(Incidentally, I don't know for sure what species of rabbit this is, but my guess is that it's the more common of our two Connecticut rabbit species, the Eastern Cottontail.)

My final sight from yesterday's beach trip has to do with gulls. I still mostly think that gulls are boring, but I'm finding that the more I pay attention to them, the more I notice them doing cool things. Down at the edge of the water, where the sand was all fine and muddy, several gulls, including this Ring-billed Gull, were doing a bizarre dance that I've never seen before (and I apologize for all the wind in this video):

This behavior is officially known as "foot-paddling", and from what I've been able to find out (the internet isn't providing me with a lot of material on this topic, other than a name), it seems like this is probably a way for the gull to stir up little creatures out of the mud so it can eat them. I'm sure the gull's dance is useful, whatever it's purpose, but I can't help also finding it kind of hilarious -- I inevitably break out laughing about halfway through this video. (Paddle paddle paddle paddle!)

Between the sounds of little gull feet flip-flapping in the water, and more gulls dropping shells from the air onto the rocks, it was quite the percussion concert at the water's edge! And I guess gulls aren't so boring after all. :P

So many cool things! My favorite place is still the woods, of course, but more and more I'm coming to appreciate what the shore has to offer. It's nice, every once in a while, to take a walk on the beach.


  1. Haha, I posted a video of dancing gulls too at one point while I lived in Georgia! I'm jealous of your Brants - I've never seen one.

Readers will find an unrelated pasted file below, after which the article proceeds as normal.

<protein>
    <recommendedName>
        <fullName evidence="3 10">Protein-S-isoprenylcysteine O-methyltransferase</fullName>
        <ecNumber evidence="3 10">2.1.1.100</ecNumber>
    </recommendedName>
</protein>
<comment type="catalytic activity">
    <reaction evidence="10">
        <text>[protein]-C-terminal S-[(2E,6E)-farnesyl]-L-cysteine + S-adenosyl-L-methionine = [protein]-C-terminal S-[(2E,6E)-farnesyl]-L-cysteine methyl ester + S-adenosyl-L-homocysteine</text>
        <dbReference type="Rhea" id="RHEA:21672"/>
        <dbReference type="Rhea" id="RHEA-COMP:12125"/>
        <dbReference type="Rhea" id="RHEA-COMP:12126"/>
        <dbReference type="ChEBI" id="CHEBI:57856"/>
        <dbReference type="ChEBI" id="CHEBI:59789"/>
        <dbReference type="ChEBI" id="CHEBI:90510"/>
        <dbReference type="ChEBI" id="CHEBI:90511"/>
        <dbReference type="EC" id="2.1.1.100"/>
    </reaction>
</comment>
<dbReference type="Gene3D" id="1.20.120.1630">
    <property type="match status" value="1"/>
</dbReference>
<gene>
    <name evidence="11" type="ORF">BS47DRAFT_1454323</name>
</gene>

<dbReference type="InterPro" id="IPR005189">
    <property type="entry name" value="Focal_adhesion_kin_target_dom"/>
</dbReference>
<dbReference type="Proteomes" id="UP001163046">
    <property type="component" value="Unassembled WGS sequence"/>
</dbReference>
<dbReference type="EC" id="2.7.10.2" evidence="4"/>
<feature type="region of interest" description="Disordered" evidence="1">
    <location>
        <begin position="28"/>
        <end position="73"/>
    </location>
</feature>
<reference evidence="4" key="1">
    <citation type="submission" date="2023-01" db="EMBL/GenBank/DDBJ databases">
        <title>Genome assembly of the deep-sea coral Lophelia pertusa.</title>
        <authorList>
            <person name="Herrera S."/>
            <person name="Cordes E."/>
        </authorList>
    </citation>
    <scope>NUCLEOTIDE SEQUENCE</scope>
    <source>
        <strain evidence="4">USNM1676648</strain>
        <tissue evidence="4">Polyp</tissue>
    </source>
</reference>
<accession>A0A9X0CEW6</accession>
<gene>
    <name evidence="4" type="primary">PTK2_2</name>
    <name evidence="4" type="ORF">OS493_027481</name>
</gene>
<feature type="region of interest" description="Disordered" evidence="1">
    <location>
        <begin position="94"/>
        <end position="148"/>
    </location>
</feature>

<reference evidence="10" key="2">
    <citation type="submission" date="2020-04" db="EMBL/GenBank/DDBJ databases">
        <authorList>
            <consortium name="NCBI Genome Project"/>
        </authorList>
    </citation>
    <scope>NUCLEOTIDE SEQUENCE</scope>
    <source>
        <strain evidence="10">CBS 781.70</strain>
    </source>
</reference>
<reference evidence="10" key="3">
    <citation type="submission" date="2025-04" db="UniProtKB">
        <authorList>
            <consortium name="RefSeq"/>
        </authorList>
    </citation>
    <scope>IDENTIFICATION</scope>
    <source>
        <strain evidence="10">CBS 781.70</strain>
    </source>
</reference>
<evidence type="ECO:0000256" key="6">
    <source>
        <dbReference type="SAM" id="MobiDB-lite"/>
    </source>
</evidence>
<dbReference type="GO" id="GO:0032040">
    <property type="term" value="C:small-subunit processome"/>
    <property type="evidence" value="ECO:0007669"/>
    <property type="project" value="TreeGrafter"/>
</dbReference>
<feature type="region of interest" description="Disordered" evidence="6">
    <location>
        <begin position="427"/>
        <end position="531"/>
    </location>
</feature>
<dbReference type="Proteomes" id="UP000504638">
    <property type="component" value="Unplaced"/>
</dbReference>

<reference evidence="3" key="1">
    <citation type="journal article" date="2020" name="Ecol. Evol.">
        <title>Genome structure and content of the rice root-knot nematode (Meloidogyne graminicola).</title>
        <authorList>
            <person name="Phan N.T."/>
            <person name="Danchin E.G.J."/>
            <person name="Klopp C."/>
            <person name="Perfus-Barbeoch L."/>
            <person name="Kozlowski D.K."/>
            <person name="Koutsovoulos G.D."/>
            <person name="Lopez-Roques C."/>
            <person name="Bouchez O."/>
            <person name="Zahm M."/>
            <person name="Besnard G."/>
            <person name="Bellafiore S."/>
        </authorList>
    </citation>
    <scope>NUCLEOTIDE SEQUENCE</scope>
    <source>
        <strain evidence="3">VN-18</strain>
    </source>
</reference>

2. Rebecca: I just found your video -- how cool that we both saw Ring-billed Gulls doing the dance! Hehe, funny birds.

  3. Lizzy, In 26 years of being a Ranger and spending summers at the shore, I never saw that behavior from gulls. Thanks for sharing.

  4. Joe: I'm glad I could share something new! :D

  5. I want to see a kingfisher! They look so punk! Love the bunny!

  6. The reason the Florida ranger never saw that gull dance is obviously because that bird is dancing the .." oooh oooooh ! that cold water is freezing my toes !!"dance. Great stuff Elizabeth.......Victor

  7. I just finished my Master Thesis on Ring-billed Gull feeding habitats in Montréal area. Very interesting video!

    Thank you for sharing.

    Biologist MSc., Research Assistant
    Laboratoire de Jean-François Giroux
    Université du Québec à Montréal

  8. hikeagiant2: Kingfishers are definitely punky! If you make it out to NSF sometime, I can almost guarantee that you'll see one. (Of course, having said that, I didn't see her the last time I was there, but usually I do!)

    Martin: How cool! I'm glad you found the video interesting. :D

  9. We have some banded Ring-billed Gulls that have been saw along the East Coast, including in Connecticut. With luck, you could see one! You can report your sightings on our website (gull.uqam.ca).